I’m biking the river bottoms with my son when we encounter an elderly hiker on the trail. He wears a wide-brimmed hat and has a German Shepherd held firmly in place by the collar. Not wishing to spook the animal, I bring the knobby tires of my mountain bike to a halt.
“Hold up, son,” I say with a raised hand. The stranger has a twinkle of mirth in his eye like he has something to share.
“A coyote just crossed right where you’re standing.” He speaks to me in an excited whisper. “I think he’s to the left of you in the trees.”
I peer into the bramble but can discern only shadows. I’ve seen maybe a half dozen coyotes in my life. It would make the outing special if the boy saw one. Intelligent and shy creatures, they always slink along obliquely to the lives of people and are quick to disappear.
The German Shepherd, a handsome beast in its own right, seems neither concerned nor excited by the coyote’s presence. Impatient for the walk to continue, she lunges forward slightly and her muscles ripple. The dog and I lock eyes with one another. As a letter carrier, I have encountered countless dogs and can assess their body language instantly. This animal seems well-trained and unaggressive, although not exactly friendly. There have been a few scary moments in my career when I’ve accidentally placed himself in close quarters with the breed. The intelligent dogs always sized me up silently, barking in warning only after I flinched. I would stumble backwards out of their yards, shaken and grateful not to have been mauled to shreds.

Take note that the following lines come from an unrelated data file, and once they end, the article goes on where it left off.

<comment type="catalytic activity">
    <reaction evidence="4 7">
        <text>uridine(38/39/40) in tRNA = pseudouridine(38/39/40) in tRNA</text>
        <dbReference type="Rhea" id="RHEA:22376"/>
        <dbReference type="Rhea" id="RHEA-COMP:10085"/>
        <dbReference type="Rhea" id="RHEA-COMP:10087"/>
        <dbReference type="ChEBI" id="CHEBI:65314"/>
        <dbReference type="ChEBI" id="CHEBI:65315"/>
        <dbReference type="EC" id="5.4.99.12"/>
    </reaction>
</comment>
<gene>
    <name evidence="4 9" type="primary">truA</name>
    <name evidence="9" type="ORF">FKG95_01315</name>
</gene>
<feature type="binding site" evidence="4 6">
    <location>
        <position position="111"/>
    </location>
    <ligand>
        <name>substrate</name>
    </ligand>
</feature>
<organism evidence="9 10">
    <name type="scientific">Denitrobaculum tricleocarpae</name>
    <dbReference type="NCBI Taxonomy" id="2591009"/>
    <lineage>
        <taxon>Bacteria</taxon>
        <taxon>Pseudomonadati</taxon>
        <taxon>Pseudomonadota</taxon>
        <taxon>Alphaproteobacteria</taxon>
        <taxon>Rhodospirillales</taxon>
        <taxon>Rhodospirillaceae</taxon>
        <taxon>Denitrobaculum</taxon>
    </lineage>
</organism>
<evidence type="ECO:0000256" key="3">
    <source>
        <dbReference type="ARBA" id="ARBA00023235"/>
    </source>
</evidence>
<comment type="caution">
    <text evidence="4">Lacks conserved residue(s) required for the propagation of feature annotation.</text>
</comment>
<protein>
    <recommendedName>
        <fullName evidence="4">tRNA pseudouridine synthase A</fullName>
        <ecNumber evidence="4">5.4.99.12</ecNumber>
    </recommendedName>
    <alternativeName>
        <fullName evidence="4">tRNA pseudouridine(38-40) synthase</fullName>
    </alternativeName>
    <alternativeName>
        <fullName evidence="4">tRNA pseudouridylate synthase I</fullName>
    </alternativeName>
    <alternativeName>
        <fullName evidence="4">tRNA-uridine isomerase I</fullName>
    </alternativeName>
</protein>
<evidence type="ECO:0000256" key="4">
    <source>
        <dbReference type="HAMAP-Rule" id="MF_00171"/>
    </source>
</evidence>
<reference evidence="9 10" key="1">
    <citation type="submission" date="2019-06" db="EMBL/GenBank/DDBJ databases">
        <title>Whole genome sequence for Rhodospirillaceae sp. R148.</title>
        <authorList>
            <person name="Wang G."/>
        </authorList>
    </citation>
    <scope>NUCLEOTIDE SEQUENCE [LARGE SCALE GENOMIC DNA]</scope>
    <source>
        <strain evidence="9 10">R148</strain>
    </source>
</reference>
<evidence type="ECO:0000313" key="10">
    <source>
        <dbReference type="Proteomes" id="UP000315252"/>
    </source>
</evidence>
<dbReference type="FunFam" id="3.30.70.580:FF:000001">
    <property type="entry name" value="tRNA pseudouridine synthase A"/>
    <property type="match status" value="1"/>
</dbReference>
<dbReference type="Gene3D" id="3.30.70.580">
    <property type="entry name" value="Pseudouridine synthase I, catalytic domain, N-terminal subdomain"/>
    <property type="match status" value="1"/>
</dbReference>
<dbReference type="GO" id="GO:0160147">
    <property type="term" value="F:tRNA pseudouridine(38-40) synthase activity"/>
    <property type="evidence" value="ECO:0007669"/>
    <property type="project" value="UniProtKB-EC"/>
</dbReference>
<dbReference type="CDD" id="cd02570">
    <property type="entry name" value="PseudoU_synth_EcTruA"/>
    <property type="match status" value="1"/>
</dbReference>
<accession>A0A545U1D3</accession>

My gaze wanders over the expanse of prairie grass to the lazy current of the Minnesota River just visible over the cattail reeds. It’s a lovely day–sunny, but not excessively hot. Cottonwood seeds dance in the blue sky like weightless ballerinas. Next to the fishing, biking these single-track trails with my son is probably my favorite activity. We usually spot some interesting wildlife, whether it be river otters or swans. This is a place of magic.
I’m about to bid farewell to the stranger when the coyote emerges from the waist-high grass. I hold my breath. The perky-eared animal pauses on the trail and appraises us for a moment before darting into the thick wooded cover.
“It just passed behind you,” I say pointing.
The old man whirls around but the animal has already vanished. He ushers his dog forward, anxious to be out of our way and away from the coyote.
“Did you see it?” I ask my son.
“Yeah, I saw it.”
“It had a nice coat, real thick. They get a bit scraggly by the end of summer.”
He nods and I smile back at him.
We continue our ride and soon we’re enveloped in the shade of the river bottom forest. The charcoal-gray elms are sickly in appearance from constant flooding and green nettles cover the otherwise bare ground on both sides of the trail. Our presence alarms a whitetail deer along the perimeter of Long Meadow Lake. The scared doe keeps running ahead of us until she’s tripping in the duckweed muck of the slough. I’m anguished at disturbing the animal and feel relieved when we finally get around her. An hour later the boy and I stop for a snack, using the trunk of a toppled cottonwood tree as a bench.
“Are you going to be able to make it back?” I ask.
His face is flushed and he’s still catching his breath. The boy has an enormous capacity for endurance, but I’m worried I’ve pushed him too far today. He’s only seven.
“I’m fine.” The boy takes a big swig of water.
I stare at the olive river meandering behind the trees as Miles munches on Goldfish. It’s getting toward dinnertime and I’m anxious to get home before dark. I realize with chagrin that I have to work tomorrow. The job bores me. I try to remind myself that I still need the money, but it’s a hard thing not to take for granted. Each day I die a little bit, and the struggle is to not blame the people I love for it. I only hope that when the day comes that I am nothing, they can understand and forgive me.
A horn sounds and I see the great, long bulk of a tugboat barge come into view. It takes up two-thirds of the river and the water sucks away from the shore as it passes, caught up in the vacuum of the goliath engines. We watch together in silence as it chugs by and disappears again around the bend in the river.